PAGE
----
​Derbies are labelled as such based-on geography, but are defined by moments that epitomise rivalry.

Each derby around the world is unique and has its own story.

This is Melbourne’s.

Heart draw first blood

Melbourne Victory despised the league’s new arrivals for the 2010/11 season from day one. To the Victory fans the club was built on the foundations of being anti-Victory, deprived of any authentic identity.

Heart was the red to Victory’s blue. A match made in heaven.

Up until this stage, Victory had secured two A-League championships and their place on top of the food chain.

Heart may have had Socceroo hero John Aloisi, but Victory boasted Archie Thompson who had only a few years prior scored five goals in a Grand Final.

There was no way Victory would be knocked off their perch – or so they thought.

October 8, 2010 marks the day the script was officially flipped, as John Aloisi scored the inaugural Melbourne derby goal and Heart made history by upsetting their highly-fancied opponents in front of 25,897 people.

That Kevin Muscat tackle

It comes as no surprise ‘Super’ Kev was loved ever so dearly by Milwall fans and hated by everyone else.

He personified the working-class South London club that prides itself on an aggressive and no-nonsense style of play and attitude.

Not only did Kevin Muscat’s tackle on Adrian Zahra exacerbate the former’s reputation, but it amplified the rivalry within this newly formed derby.

Zahra was sidelined for the rest of the A-League season and Kevin Muscat suspended for eight weeks, a moment that acted as a turning point for both players in their careers.

The tackle came at a pivotal moment in the match with Heart having levelled the score after trailing 2-0. But the tone of the match changed considerably after this moment, with it perhaps being the first time in a derby anywhere around the world where you could hear a pin drop.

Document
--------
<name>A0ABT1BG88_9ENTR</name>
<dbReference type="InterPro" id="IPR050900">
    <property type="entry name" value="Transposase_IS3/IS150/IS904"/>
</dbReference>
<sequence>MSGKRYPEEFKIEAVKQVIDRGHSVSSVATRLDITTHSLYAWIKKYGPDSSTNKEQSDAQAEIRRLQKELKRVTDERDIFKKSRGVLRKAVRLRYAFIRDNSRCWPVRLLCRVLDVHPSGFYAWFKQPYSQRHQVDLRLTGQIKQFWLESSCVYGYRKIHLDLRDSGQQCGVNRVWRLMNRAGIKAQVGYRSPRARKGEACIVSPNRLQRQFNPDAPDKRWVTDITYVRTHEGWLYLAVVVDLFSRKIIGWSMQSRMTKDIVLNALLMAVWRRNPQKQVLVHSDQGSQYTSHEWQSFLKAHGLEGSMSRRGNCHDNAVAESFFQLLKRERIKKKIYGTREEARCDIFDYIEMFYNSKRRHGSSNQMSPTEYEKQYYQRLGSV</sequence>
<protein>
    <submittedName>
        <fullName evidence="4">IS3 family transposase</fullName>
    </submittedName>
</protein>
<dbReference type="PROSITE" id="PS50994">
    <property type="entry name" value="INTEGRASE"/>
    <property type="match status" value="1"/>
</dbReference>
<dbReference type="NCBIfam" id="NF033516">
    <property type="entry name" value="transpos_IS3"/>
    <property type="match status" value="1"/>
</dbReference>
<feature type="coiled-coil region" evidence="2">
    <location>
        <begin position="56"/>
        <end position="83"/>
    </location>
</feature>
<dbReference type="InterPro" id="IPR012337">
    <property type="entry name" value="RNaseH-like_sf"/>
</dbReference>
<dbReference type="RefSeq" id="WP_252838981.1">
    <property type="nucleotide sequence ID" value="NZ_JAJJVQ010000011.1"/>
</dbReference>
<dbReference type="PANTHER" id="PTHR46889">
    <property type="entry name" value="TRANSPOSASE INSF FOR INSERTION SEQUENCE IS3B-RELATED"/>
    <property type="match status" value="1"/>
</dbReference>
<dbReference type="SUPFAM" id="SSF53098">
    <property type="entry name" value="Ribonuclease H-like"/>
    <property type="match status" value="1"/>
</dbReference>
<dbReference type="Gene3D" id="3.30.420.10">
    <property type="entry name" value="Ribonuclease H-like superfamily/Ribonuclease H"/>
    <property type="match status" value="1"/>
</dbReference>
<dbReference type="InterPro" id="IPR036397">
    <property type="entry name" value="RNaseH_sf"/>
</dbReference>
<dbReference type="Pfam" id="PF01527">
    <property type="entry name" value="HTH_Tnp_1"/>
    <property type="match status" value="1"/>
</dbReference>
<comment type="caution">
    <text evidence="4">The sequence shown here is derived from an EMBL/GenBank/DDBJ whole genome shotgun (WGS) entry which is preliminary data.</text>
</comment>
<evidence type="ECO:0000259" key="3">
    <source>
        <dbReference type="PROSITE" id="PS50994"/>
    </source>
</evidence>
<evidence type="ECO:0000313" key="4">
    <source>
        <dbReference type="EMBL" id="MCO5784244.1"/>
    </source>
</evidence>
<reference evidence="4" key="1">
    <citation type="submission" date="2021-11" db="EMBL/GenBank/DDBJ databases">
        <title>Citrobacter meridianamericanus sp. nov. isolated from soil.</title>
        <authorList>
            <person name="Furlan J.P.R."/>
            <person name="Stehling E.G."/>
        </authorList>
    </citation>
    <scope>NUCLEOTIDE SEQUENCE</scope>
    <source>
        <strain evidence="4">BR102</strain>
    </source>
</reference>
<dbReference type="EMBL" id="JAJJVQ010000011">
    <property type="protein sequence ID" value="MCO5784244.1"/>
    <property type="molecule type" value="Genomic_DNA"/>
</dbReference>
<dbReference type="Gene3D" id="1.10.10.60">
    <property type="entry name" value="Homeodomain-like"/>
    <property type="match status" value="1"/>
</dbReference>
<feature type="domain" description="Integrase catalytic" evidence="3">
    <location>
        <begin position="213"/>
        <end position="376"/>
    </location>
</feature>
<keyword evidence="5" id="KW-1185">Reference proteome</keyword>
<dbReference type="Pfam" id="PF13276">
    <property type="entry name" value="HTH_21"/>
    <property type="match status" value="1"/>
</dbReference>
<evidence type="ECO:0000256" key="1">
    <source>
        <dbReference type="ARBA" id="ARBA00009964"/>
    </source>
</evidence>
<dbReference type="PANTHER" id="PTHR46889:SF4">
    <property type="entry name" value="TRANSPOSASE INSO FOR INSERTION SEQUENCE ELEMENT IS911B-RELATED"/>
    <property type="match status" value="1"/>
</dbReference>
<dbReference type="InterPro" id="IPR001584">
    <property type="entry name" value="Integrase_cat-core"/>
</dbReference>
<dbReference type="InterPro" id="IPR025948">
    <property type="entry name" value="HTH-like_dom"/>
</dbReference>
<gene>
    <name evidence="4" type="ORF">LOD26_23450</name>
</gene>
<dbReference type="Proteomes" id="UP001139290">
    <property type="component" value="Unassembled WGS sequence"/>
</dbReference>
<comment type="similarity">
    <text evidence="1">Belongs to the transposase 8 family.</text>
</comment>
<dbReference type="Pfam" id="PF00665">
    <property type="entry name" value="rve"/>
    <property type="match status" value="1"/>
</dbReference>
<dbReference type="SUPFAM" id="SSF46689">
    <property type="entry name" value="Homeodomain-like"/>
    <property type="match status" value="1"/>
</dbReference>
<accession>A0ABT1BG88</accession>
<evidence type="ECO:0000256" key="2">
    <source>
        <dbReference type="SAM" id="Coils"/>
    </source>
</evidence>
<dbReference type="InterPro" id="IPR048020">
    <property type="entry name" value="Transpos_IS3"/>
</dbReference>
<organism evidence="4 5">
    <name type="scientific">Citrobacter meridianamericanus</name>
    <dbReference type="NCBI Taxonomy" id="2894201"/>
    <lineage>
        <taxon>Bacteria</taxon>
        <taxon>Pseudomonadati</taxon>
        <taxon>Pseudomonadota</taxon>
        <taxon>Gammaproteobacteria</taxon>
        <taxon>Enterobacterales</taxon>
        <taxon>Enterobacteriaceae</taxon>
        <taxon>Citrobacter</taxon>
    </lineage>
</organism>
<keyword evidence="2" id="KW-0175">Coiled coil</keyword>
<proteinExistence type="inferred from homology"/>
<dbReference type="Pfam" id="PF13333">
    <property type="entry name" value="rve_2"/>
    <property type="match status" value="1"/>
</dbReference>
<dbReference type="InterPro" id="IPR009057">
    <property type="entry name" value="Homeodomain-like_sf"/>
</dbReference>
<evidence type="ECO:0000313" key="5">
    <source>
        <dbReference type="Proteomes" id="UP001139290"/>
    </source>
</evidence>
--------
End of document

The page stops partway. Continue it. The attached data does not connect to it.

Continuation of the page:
No VAR required as Archie steals it late

Victory’s derby record was starting to look embarrassing.

They had not beaten Heart in five meetings, and to make matters worse Fred, a former Victory great, was playing in the red and white.

Step up Archie Thompson.

Despite his goal scoring prowess, he had only scored one derby goal in seven appearances against Melbourne Heart. But this was about to change.

With this game looking as though it was headed for another stalemate, Thompson was played through. He received the ball running onto it and chipped it over the goalkeeper.

The referee boldly and correctly awarded the goal that narrowly crossed the line in stoppage time, as Thompson ran towards the Heart supporters, celebrating a famous derby triumph.

Kewell and co. humiliate Victory

If Victory fans thought Fred signing for Heart was bad enough, they had seen nothing yet.

The 2013/14 season saw Harry Kewell sign for Melbourne Heart, after departing Victory the season prior. Victory fans accepted Kewell’s departure from the club due to personal reasons, but the decision to join their rivals did not sit well.

This fixture came at an awkward time for Victory, after feeling the effects of balancing an Asian Champions League campaign with the A-League. Heart took full advantage.

Victory looked a shadow of the side that had sat in the top half for most of the season, humiliated in a 4-0 defeat with Harry Kewell netting the fourth, capping off what remains the biggest Melbourne derby win.

Berisha makes his mark in Derby debut